Are you ready for a road trip to some of New Jersey’s weirdest and wackiest sites? Let’s get going!
From light-hearted and whimsically wacky to weird and downright kooky, New Jersey’s highways and byways provide a carload of road trip ideas. If you’re looking for a fun road trip with the kids, check out some of our ideas. Larger-than-life pachyderms, fluorescent elements, and tributes to innovation are waiting.
Grounds for Sculpture
80 Sculptors Way, Hamilton, NJ 08619
Grounds for Sculpture
Grounds for Sculpture, a 42-acre sculpture garden, and museum, opened in 1992. Among nearly 300 sculptures, Seward Johnson’s lifelike creations are a highlight. They portray people going about daily life in activities such as dining, gardening, strolling, and sitting on park benches. Take a selfie or two with these wonderfully inanimate objects, as well as his homages to paintings by Munch and Van Gogh. Seward Johnson is also the creator of The Awakening, which can be seen at National Harbor in Oxon Hill, Maryland.
Fluorescent Rocks of Sterling Hill Mine
300 Plant Street, Ogdensburg, New Jersey 07439
Fluorescent Rocks of Sterling Hill Mine is a historic zinc mine museum with glow-in-the-dark objects. Take a guided tour through the Zobel Hall Museum, the mine, and the Warren Museum of Fluorescence. Zobel, formerly the miners’ changing house, has original miners’ lockers and minerals (both fluorescent and otherwise) from Sterling Hill and Franklin zinc mines, and an interactive 10-foot long Periodic Table of Elements complete with a sample of the element.
The Warren Museum has more than 700 glowing minerals and colorful objects. It features a display of carefully lighted sequences using longwave ultraviolet light, then shortwave ultraviolet light, and then both.
Montague Township, New Jersey
Luna Parc is artist Ricky Boscarino’s private home and studio. Using metal, clay, wood, cement, and glass, he has created a whimsical, outlandish, and completely creative structure. The exterior features colorful, gingerbread trim, mosaics, steel and glass sculptures, and 3D sculptural décor. The interior has a variety of mosaic designs and unique displays such as a Hall of Hats.
This very Alice in Wonderland-ish abode is only open twice a year, so stay up-to-date by visiting the website for dates. The Luna Parc Atelier Foundation Inc. is a nonprofit dedicated to instilling creativity in youth of all ages by hands-on activity.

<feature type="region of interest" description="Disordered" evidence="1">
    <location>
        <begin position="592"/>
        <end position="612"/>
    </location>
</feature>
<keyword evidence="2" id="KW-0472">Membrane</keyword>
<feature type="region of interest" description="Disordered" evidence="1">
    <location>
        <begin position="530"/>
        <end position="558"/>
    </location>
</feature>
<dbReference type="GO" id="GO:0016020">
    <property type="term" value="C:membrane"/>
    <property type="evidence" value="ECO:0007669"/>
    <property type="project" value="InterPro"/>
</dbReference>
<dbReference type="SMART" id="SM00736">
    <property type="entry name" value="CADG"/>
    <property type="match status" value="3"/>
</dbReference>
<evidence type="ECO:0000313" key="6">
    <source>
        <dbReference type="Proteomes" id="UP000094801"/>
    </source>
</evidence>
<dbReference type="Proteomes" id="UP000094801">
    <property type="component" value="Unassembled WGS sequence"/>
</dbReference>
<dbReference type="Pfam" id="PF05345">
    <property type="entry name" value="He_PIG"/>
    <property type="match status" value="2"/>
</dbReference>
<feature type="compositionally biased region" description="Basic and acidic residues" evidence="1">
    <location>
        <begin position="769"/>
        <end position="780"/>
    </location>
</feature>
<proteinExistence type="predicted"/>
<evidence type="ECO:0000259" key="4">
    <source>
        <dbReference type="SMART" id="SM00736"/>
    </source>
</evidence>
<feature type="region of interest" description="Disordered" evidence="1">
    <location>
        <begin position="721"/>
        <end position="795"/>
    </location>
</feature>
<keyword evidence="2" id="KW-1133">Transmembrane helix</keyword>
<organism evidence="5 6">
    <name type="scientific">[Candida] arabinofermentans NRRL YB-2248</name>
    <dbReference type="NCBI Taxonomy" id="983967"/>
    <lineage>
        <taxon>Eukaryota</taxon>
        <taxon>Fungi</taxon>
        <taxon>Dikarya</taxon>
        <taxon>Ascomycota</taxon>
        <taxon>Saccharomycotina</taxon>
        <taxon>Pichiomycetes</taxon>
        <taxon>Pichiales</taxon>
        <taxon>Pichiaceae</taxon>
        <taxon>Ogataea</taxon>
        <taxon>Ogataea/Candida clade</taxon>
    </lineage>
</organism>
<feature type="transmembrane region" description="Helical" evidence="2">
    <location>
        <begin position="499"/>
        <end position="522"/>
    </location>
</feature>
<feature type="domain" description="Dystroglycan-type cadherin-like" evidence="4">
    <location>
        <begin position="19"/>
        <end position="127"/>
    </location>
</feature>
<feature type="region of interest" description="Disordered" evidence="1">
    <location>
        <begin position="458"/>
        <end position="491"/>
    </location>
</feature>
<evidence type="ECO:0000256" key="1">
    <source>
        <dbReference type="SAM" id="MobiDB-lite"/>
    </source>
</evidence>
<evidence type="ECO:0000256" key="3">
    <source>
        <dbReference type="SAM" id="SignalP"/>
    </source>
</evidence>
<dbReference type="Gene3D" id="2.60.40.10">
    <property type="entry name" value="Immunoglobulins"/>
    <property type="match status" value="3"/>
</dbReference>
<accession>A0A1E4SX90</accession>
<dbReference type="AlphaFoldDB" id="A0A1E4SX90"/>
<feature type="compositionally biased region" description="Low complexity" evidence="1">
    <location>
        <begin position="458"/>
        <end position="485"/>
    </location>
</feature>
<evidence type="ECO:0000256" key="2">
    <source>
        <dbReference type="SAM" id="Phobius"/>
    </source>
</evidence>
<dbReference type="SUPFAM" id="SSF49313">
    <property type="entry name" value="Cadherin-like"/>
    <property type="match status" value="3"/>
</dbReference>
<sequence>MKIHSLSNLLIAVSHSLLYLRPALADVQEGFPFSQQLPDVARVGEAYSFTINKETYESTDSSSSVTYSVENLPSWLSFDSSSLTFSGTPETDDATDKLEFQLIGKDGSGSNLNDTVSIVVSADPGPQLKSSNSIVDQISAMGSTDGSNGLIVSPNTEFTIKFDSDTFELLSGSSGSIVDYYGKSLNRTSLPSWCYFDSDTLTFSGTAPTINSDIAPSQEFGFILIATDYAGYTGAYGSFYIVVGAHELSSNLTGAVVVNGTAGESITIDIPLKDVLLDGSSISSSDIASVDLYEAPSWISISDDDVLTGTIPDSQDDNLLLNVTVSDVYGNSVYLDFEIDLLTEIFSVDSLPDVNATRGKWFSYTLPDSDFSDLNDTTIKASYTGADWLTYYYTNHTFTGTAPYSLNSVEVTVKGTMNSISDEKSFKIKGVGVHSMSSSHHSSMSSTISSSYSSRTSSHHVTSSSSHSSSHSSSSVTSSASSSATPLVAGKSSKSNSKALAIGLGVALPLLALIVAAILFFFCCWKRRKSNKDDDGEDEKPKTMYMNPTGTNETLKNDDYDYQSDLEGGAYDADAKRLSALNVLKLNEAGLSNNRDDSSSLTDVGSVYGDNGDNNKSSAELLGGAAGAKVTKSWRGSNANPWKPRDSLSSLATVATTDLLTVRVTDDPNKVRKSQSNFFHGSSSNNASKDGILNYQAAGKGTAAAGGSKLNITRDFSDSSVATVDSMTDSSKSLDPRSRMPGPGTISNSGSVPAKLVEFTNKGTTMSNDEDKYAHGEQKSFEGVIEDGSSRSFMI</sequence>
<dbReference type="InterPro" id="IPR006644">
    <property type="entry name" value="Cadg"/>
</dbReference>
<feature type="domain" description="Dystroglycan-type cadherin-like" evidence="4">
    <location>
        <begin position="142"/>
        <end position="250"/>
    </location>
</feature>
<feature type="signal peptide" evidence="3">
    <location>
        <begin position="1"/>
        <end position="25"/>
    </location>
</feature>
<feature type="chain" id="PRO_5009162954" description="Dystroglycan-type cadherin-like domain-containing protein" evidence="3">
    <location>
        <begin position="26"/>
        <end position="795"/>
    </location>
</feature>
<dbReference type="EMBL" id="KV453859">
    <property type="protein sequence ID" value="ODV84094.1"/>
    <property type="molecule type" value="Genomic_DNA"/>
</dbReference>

Lucy the Elephant
9200 Atlantic Avenue / Margate City, New Jersey 08402
Made of wood and tin sheeting by James V. Lafferty, the magnificent 65-foot-tall Lucy the Elephant was created in 1881. It’s one of three, but the only one still intact. It was originally built to attract real estate buyers to the area but now stands as a fun tourist attraction and National Historic Landmark.
There’s a spiral staircase in a hind leg, and it has functioned as a home, a real estate office, and a tavern. Group overnight visits include storytime, tours, and climbing to the top of the howdah (the carriage on her back). You can donate to the Save Lucy Committee, which is in effect to preserve the pachyderm from things like coastal weather conditions and normal wear.
11 Sand Point Road / Hardwick, New Jersey 07825
Now, let’s travel to the northwestern section of the state for a foray into slasher film nostalgia. The 1980 flick, Friday the 13th, featured a doomed group of camp counselors at Camp Crystal Lake. The real-life setting was Camp No-Be-Bo-Sco, which is short for NOrth BErgen BOy SCOuts. It opened in 1927 as a Boy Scout Camp and is used by the Boy Scouts of New Jersey and neighboring states.
Camp Crystal Lake tours are given as a fundraiser for camp restorations and maintenance. There’s a random lottery system for tour tickets. You can enter the tour lottery for a chance to purchase a ticket when the next tour is announced. Just watch out for Jason.
Cookie Jar House
Gloucester Township, NJ
Designed for the atomic age—it was built to withstand a bomb blast—the Cookie Jar House is three floors of cuteness. It’s also known as The Round House (but we like Cookie Jar much better). The house is privately owned and is not a museum, but you can drive by and take a look (and a selfie or two). Built in 1947, it’s about 1,564 square feet in size. Originally the whole neighborhood was supposed to be roundhouses (how cute would that be?), but this was the only one that was actually built.
World’s Largest Light Bulb
Thomas Edison Memorial Tower and Menlo Park Museum
37 Christie Street, Edison, New Jersey
Engineers, history buffs, and fans of really tall roadside attractions will want to check out the World’s Tallest Light Bulb and Menlo Park Museum. The 118-foot tall tower (the light bulb itself is 14 feet tall) was built in 1938 and weighs eight tons. Music plays during tours as a tribute to Edison’s phonograph invention. The tower shines nightly and is lit by LED lights. The museum is next door.
Have you been to any of these quirky New Jersey attractions? Did we miss any? Let us know in the comments.